Maine sheriff's office to discuss contact with gunman prior to Lewiston mass shooting

 The commission investigating last year's mass shooting in Maine that left 18 people dead is scheduled to hear Thursday from the police agency that contacted the shooter before the killings.

Democratic Governor Janet Mills and state Attorney General Aaron Frey assembled the commission to review the events that led to the Oct. 25 shootings at a bowling alley and a restaurant in Lewiston. The commissioners, who are holding their second meeting on Thursday, are also tasked with reviewing the police response.

The meeting will be public and will allow commissioners to speak to members of the Sagadahoc County Sheriff's Department, a commission spokesperson said.

Lawyers for some of the victims' families have pointed to missed opportunities to stop Army Reservist Robert Card, 40, from carrying out the shootings before he was later found dead of a self-inflicted gunshot wound.

Police video obtained by the Associated Press and other news agencies shows that police had refused to confront Card in the weeks before, fearing it would worsen an already volatile situation. According to multiple interviews, police, army officers and family members were aware of Card's declining mental health.

Mills and Frey said Wednesday they have introduced legislation to give the commission subpoena powers to investigate, a power the commissioners have said they will need.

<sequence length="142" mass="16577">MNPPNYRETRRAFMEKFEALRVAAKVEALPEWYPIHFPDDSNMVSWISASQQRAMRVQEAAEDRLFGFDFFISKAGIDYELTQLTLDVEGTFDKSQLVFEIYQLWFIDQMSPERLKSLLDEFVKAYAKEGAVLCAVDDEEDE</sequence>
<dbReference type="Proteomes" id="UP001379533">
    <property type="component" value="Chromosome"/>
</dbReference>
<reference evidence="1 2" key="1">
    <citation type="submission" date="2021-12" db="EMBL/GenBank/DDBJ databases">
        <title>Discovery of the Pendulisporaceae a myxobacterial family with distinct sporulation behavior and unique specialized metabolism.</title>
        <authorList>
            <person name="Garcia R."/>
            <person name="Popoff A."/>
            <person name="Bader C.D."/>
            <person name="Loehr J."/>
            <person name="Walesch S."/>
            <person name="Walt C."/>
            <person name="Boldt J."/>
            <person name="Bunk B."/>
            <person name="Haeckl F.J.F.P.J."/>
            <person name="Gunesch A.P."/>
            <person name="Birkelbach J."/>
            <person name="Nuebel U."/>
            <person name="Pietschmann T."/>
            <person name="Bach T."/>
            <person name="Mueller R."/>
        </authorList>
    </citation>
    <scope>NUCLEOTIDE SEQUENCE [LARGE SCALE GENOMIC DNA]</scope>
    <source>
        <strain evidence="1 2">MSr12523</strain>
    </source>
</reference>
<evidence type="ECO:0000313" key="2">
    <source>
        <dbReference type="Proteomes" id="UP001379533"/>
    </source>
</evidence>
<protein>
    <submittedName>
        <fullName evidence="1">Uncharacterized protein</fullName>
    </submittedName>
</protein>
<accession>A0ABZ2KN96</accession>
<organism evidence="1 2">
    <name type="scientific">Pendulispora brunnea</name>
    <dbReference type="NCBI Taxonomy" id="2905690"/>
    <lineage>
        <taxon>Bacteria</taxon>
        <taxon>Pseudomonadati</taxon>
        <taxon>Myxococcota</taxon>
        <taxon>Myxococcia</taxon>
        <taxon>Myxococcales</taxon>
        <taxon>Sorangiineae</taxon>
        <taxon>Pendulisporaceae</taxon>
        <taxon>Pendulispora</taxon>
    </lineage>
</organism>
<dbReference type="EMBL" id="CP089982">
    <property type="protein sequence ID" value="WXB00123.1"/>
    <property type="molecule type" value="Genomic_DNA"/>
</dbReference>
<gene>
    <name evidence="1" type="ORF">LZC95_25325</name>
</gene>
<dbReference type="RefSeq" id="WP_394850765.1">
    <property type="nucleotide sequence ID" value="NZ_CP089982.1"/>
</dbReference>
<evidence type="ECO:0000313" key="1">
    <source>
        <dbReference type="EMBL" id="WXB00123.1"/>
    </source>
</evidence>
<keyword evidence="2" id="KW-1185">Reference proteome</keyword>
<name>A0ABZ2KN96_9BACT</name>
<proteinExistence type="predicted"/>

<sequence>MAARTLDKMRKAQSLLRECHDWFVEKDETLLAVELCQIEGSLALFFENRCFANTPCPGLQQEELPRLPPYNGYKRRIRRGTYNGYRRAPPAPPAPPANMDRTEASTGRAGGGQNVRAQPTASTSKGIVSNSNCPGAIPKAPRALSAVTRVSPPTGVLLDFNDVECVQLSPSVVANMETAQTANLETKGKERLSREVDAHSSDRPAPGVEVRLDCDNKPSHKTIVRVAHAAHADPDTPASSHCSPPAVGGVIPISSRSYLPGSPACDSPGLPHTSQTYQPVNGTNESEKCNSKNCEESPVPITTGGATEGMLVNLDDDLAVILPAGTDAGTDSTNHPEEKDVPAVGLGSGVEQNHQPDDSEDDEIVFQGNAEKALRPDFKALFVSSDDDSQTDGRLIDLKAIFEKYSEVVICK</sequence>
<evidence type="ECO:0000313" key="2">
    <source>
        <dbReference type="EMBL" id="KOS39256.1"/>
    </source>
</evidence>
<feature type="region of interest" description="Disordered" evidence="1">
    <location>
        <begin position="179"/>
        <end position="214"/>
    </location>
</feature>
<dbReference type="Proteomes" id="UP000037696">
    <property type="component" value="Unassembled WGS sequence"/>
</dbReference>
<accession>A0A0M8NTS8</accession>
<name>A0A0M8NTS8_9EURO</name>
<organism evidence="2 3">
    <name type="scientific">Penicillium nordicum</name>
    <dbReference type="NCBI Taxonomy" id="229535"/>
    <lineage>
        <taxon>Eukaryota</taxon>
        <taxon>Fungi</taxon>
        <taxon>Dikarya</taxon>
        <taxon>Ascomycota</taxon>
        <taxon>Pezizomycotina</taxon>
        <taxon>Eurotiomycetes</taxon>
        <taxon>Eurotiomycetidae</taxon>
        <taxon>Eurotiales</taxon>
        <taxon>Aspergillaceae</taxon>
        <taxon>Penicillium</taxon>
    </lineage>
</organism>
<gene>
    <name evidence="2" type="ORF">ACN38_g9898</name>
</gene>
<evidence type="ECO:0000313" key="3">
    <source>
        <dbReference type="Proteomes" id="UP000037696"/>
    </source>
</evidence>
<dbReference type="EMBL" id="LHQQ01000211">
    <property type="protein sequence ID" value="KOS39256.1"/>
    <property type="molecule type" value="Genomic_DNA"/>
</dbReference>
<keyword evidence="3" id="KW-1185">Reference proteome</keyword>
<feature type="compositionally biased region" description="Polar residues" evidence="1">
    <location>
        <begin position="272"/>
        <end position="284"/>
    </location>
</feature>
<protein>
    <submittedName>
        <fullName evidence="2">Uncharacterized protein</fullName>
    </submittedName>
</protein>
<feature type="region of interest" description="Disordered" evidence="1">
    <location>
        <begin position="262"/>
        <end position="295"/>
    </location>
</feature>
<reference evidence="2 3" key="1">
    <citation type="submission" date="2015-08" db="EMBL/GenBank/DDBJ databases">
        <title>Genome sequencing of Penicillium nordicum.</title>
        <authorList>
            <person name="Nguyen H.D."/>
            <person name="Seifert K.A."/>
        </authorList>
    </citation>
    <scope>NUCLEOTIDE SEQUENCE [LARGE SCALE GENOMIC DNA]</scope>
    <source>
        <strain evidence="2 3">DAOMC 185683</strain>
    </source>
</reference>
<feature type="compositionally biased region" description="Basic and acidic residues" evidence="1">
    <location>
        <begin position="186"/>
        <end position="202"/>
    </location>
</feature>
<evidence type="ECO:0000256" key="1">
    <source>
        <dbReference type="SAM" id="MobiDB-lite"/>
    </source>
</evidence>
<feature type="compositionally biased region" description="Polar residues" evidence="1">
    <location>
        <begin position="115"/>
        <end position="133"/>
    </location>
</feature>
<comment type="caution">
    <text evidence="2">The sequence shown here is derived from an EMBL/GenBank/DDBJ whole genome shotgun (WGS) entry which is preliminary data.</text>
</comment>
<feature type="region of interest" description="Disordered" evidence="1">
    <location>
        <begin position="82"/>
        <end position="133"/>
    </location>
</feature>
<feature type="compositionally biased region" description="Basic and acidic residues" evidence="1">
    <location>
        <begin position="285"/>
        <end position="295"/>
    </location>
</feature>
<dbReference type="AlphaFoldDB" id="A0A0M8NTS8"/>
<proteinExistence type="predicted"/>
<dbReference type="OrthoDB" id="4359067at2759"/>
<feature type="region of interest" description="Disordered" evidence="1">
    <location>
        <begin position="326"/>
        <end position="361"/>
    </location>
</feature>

"This legislation, which comes at the request of the independent commission, will ensure that the commission has the opportunity to fully and effectively carry out its important mission of determining the facts of the tragedy in Lewiston," Mills and Frey said in a statement. Have the necessary equipment." ,

Thursday's commission meeting is the first of four in which there will be an open forum for comments. Meetings with victims, Maine State Police and the military are also scheduled.

The commission has said it will "conduct its work as publicly as possible and will issue a formal public report detailing its findings at the conclusion of its investigation." Members have said they hope to have a full report ready by early summer.

Police were alerted last September by Army Reserve officers about Card, who was hospitalized in July after displaying erratic behavior during training. Authorities warned police that he had access to weapons and that he had threatened to "shoot up" the Army Reserve Center in Saco.

An independent report by the Sagadahoc County Sheriff's Office after the shooting found that local law enforcement were aware that Card's mental health was declining and that he was hearing voices and experiencing psychotic episodes. The report clarified the agency's response to concerns about the card, but many legal experts said it revealed missed opportunities to intervene.

The commission meeting Thursday was chaired by Daniel Wathen, former Chief Justice of the Maine Supreme Judicial Court. Other members include Debra Bader, the state's former chief forensic psychologist, and Paula Silsbee, former U.S. Attorney for the District of Maine.

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